That message will continue to be passed along to future dental students because of the foundation board’s decision to gift the remainder of its funds to the dental and medical schools. Schettenhelm said he and other board members were nearing retirement, so it made sense to donate the entire remaining fund and allow the university to administer the scholarships from year to year. He said the matching funds from the capital campaign were also an incentive. “Where could you find a 25 percent return on investment to create an endowed program that would continue to honor this message year in and year out?” he said.
The Kelly Gift
The Kellys’ ties to the School of Dentistry date to the late 1940s when they met and married while students. Dee earned her bachelor’s degree in dental hygiene in 1951 and Chuck graduated with his DDS in 1953.
Dee Kelly said her idea of helping dental hygiene students arose as she and her husband talked through the details of how their gift would be used. “One of the reasons is that the dentist side of the school is larger and gets more thanks, more gratitude, more everything,” she said. “And I just thought, the hygienists are pretty important to me, too, so if they need scholarship money as much as the dentists, I’d just as soon have the dental hygiene program receive it. And Chuck agreed.”
The Kellys’ gift contributes to an important need, said Janet Kinney, director of the Dental Hygiene program. Several small awards are presented as dental hygiene students graduate, and DH master’s program students are eligible for university-wide graduate fellowships and grants, but no scholarships currently exist for entering students. Kinney said students considering or starting the program often ask about scholarships, but existing funds are designated for other, more general purposes. “This is a very significant gift for us in the Dental Hygiene program,” she said. “It is greatly needed and greatly appreciated.”
Kinney said a recent exit survey of graduating Dental Hygiene students showed their average educational debt was about $25,000 with a range of a few thousand up to a high of $97,000. Given that about one-third of the DH graduates will move on to graduate programs and incur even more debt, it shows the need for additional scholarship aid. “The student debt for our graduates isn’t at the same level as for DDS grads, but it is still very significant for the profession,” she said.
Dee Kelly said her choice of helping dental hygiene students has some obvious sentimental elements since she is an alum and met her husband the summer before they were both entering dental school. But it is more about how impressed she is with how the program has evolved beyond the two-year certificate program or the Bachelor of Science in dental hygiene degree. Today hygienists with associate degrees can join the program for a bachelor’s degree, online courses are available for non-traditional students and the master’s program allows students to further expand their education. “It’s just a much, much better program today,” she said.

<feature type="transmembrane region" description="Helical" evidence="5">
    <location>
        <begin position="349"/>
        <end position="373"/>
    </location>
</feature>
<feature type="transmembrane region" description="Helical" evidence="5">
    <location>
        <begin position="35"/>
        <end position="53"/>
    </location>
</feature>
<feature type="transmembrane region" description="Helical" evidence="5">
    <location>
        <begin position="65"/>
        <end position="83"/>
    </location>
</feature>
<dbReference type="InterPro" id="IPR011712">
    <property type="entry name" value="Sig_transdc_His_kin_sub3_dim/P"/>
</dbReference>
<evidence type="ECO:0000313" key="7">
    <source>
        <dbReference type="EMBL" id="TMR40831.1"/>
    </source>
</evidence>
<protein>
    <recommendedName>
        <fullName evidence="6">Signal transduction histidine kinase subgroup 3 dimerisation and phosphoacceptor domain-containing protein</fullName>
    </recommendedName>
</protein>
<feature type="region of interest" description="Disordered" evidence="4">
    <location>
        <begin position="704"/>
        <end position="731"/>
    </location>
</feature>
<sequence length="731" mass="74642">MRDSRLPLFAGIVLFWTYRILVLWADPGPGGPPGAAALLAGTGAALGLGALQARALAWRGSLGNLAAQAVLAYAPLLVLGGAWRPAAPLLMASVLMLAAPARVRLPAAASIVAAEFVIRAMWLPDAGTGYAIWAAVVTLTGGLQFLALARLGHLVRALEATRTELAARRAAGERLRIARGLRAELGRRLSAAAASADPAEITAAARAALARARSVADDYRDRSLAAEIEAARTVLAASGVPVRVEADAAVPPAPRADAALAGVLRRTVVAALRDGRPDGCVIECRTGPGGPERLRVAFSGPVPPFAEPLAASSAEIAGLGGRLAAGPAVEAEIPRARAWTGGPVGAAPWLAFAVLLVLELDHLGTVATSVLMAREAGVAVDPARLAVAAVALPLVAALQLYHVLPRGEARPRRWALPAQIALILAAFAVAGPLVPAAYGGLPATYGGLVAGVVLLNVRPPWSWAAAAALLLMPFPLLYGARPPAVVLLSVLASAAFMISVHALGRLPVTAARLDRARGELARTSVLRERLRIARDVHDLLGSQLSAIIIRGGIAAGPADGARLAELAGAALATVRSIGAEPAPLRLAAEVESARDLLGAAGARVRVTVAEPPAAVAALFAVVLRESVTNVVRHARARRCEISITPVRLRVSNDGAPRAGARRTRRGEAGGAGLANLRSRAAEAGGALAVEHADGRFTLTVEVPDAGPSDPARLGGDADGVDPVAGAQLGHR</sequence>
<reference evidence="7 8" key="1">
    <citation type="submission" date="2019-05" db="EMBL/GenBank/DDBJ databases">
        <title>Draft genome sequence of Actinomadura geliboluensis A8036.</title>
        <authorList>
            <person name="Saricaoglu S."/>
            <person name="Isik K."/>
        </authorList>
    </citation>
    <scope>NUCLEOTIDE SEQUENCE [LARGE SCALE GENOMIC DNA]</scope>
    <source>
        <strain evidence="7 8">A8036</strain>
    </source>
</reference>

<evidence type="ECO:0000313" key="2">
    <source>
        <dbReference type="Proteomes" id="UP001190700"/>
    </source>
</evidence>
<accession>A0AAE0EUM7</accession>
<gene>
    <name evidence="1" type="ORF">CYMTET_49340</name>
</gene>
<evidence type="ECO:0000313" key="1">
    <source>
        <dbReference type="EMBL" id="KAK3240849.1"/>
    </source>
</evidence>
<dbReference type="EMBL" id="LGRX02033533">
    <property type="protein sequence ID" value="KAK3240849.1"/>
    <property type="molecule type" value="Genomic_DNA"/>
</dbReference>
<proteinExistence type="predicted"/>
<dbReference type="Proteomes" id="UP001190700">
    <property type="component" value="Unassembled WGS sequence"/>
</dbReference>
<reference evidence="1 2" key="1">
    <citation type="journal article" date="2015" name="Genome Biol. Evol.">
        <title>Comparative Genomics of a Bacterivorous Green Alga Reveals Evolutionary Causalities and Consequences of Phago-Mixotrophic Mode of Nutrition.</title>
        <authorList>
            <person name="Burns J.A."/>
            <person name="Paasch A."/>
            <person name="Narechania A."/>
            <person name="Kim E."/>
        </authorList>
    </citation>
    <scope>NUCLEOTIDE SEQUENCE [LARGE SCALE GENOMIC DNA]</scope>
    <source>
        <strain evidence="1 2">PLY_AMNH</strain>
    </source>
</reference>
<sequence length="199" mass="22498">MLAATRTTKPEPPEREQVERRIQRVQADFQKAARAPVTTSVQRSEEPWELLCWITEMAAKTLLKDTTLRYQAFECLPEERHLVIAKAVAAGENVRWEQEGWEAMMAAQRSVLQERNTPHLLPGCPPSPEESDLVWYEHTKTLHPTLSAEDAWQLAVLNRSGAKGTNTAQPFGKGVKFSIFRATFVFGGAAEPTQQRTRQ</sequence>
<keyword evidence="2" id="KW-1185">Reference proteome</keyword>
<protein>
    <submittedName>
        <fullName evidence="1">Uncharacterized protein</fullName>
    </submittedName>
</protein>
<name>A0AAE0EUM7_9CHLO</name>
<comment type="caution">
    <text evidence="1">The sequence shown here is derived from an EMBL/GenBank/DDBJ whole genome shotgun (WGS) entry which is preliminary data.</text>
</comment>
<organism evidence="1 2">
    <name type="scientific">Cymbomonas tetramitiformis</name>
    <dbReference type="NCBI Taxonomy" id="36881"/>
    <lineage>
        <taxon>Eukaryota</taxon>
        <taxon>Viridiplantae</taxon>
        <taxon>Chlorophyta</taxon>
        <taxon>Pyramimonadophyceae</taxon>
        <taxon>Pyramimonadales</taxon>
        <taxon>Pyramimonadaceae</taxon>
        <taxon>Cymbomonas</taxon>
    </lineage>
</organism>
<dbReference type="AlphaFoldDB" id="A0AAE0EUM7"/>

The Kellys are a four-generation family of dentists with degrees from U-M. Chuck’s father started the tradition, graduating from the School of Dentistry in 1933, then Chuck and a brother followed the same career path. Two of Chuck and Dee’s sons took over the family practice and are now retired. Two granddaughters are now dentists in the practice, one with her husband. Another granddaughter is a dentist in Chicago. “Dentistry has been good for us, no doubt about it,” Chuck Kelly said.
Jeff Freshcorn, the school’s director of development, said the Kellys are longtime contributors to the school. “This most recent gift from Chuck and Dee is just the latest example of their support to the School of Dentistry for more than 40 years,” he said.
The University of Michigan School of Dentistry is one of the nation’s leading dental schools engaged in oral health care education, research, patient care and community service. General dental care clinics and specialty clinics providing advanced treatment enable the school to offer dental services and programs to patients throughout Michigan. Classroom and clinic instruction prepare future dentists, dental specialists, and dental hygienists for practice in private offices, hospitals, academia and public agencies. Research seeks to discover and apply new knowledge that can help patients worldwide. For more information about the School of Dentistry, visit us on the Web at: www.dent.umich.edu.
Sharon Grayden, Communications Director, at (734) 615-2600, email@example.com, or Lynn Monson, Writer, at (734) 615-1971.